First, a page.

OK so it sounds like the general consensus is to replace it before it breaks something worse. I suppose I can live with that. From what I have read, it's pretty straightforward once I get the part (I believe someone said SkiDim carries them).

For those that have done this, other than draining the tran, disassembling it, replacing the part, reassembly and refill... anything special we need to know, tips, tricks, tools, etc? I know when I did my vehicle trans once, we almost forgot to pre-fill the torque converter... don't want to miss any important steps. Hell, I am not even sure the best way to drain it other than put a bucket under the floor drain and let it pour into that.

Thanks for all the comments.

ProStar Slalom
07-08-2011, 11:19 PM
I'm pretty mechanically inclined, but didn't want to tackle this project when the damper plate in my '87 powerslot went out a few years ago. I took it to a shop during the week and was back on the water the next weekend. While the trans was out he replaced the seals, and I think I paid less than 500 for the plate, seals, and labor. In the middle of summer my weekend time and preventing frustration was worth paying to have it done..

dmminfla
07-09-2011, 07:04 AM
OK so it sounds like the general consensus is to replace it before it breaks something worse. I suppose I can live with that. From what I have read, it's pretty straightforward once I get the part (I believe someone said SkiDim carries them).

For those that have done this, other than draining the tran, disassembling it, replacing the part, reassembly and refill... anything special we need to know, tips, tricks, tools, etc? I know when I did my vehicle trans once, we almost forgot to pre-fill the torque converter... don't want to miss any important steps. Hell, I am not even sure the best way to drain it other than put a bucket under the floor drain and let it pour into that.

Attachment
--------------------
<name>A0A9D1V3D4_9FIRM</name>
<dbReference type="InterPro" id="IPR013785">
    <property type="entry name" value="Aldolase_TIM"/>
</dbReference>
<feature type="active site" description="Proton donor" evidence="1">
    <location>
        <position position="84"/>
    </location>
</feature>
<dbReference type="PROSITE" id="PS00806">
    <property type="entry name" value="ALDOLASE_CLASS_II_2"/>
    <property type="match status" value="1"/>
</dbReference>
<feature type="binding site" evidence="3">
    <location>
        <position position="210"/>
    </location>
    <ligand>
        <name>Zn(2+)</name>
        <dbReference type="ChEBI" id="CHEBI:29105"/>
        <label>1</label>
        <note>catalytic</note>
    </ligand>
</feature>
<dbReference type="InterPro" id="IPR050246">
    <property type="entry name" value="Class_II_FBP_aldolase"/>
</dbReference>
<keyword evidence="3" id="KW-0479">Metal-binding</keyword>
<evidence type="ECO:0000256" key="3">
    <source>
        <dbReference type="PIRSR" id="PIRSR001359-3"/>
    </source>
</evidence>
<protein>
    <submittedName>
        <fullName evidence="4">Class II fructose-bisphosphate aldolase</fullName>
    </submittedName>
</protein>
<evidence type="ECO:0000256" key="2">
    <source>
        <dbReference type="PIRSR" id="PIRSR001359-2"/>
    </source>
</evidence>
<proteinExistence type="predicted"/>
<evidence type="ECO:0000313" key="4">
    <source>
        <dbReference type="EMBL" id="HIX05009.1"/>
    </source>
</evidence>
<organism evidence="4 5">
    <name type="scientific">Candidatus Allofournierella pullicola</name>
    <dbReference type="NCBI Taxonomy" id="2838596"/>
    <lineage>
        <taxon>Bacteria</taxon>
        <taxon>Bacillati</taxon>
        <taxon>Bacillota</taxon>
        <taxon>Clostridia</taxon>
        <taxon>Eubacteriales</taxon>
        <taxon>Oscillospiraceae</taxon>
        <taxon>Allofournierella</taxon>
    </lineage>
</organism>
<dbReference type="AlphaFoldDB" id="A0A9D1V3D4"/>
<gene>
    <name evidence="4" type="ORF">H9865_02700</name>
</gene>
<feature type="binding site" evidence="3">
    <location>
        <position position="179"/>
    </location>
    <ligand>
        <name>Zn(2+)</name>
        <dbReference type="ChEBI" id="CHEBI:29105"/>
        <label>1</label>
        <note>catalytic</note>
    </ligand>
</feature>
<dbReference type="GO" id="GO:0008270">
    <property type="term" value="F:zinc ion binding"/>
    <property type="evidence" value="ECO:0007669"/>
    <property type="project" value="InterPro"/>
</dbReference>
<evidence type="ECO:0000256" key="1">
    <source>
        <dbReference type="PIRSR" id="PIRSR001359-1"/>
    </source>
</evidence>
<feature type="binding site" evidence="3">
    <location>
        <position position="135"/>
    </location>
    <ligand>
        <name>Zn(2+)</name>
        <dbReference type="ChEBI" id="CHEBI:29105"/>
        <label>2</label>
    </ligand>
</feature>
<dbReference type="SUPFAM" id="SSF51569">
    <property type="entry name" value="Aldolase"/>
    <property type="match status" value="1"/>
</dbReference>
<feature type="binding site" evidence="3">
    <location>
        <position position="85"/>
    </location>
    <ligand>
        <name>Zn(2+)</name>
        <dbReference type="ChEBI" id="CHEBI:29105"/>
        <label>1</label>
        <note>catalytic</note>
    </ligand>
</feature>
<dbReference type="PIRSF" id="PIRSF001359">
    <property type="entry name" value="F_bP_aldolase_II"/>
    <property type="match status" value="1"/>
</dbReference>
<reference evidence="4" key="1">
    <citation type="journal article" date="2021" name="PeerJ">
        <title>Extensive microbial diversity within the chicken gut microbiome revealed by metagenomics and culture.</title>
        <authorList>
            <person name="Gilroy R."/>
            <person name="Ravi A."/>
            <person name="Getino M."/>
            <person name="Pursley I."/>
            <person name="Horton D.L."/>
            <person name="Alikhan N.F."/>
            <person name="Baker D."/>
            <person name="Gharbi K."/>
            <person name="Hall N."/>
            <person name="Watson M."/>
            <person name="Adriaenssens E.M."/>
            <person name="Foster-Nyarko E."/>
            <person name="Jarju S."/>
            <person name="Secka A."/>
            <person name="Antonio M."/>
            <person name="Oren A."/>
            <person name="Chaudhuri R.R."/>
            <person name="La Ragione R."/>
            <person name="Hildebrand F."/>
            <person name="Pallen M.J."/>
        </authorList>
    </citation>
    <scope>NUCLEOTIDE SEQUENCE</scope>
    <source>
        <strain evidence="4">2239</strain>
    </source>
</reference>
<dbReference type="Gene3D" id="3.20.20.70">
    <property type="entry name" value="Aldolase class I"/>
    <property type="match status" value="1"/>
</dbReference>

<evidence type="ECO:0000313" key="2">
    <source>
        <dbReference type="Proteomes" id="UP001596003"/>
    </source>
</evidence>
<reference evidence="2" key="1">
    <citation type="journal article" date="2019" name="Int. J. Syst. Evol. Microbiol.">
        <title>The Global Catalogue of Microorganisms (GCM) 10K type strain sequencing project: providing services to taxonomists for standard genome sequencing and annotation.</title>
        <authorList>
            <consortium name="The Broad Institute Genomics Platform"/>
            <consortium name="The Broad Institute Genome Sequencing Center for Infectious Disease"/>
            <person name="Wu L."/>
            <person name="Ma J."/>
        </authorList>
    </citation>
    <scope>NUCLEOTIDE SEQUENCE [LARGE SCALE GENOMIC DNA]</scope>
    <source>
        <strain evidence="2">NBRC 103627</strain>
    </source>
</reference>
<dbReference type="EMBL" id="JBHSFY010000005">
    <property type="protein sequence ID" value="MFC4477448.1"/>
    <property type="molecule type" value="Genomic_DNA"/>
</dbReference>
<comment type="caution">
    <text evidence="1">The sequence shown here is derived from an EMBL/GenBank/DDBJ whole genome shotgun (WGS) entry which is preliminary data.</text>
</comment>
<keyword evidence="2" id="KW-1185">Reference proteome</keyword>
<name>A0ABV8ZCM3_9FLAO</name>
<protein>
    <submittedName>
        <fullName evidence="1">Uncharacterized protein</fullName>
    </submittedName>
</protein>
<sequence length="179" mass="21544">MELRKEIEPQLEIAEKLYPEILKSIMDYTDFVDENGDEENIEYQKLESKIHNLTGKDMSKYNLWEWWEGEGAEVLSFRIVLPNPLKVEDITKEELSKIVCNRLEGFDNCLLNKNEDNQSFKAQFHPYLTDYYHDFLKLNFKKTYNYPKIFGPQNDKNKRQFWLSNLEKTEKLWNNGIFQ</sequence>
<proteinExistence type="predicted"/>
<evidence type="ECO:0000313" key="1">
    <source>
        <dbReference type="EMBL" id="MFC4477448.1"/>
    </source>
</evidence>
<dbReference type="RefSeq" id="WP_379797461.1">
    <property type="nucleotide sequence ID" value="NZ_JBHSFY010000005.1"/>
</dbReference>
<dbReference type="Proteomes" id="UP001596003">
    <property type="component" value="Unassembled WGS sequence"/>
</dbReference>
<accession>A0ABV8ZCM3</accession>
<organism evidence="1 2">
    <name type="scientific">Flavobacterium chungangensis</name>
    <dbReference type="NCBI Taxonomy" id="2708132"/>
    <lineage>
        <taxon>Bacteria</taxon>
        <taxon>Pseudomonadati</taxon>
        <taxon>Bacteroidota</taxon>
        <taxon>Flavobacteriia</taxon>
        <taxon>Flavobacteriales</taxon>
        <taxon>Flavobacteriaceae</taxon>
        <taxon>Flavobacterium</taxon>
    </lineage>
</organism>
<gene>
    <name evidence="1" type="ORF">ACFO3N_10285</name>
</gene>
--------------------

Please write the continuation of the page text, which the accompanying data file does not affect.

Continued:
Thanks for all the comments.

The damper plate is bolted to the flywheel. There is no need to drain the tranny. All you have to do is remove bell housing from the motor and replace the damper plate. To do this detacth the shaft coupler, exhaust hoses, tranny cooler line,linkage,and remove the rear engine mount bolts, jack op the rear of the engine about 8 inches and pull the whole tranny and bell housing back far enough to remove the damper plate and replace it. I did my old 86 on the lift and it took only a few hours.

peterb
07-09-2011, 08:46 AM
Would it be beneficial to drain the tranny and replace the fluid... been a long time since it was done?

CantRepeat
07-09-2011, 08:59 AM
Would it be beneficial to drain the tranny and replace the fluid... been a long time since it was done?

Can't hurt.

03geetee
07-09-2011, 01:03 PM
Would it be beneficial to drain the tranny and replace the fluid... been a long time since it was done?

Our 83 is on the original damper plate, tranny, and all driveline parts with 2759hrs currently. The tranny fluid gets drained every year in the fall and refilled and checked often. Trans works and engages like butter. I recommend you start doing this, but dont be surprised if with the newer slicker fluid your tranny starts acting up. This happens when it is used to working with the older fluid with bits of friction in it, happens in cars alot.

Change it often and check it more, fluid is cheap trans are not.

JTR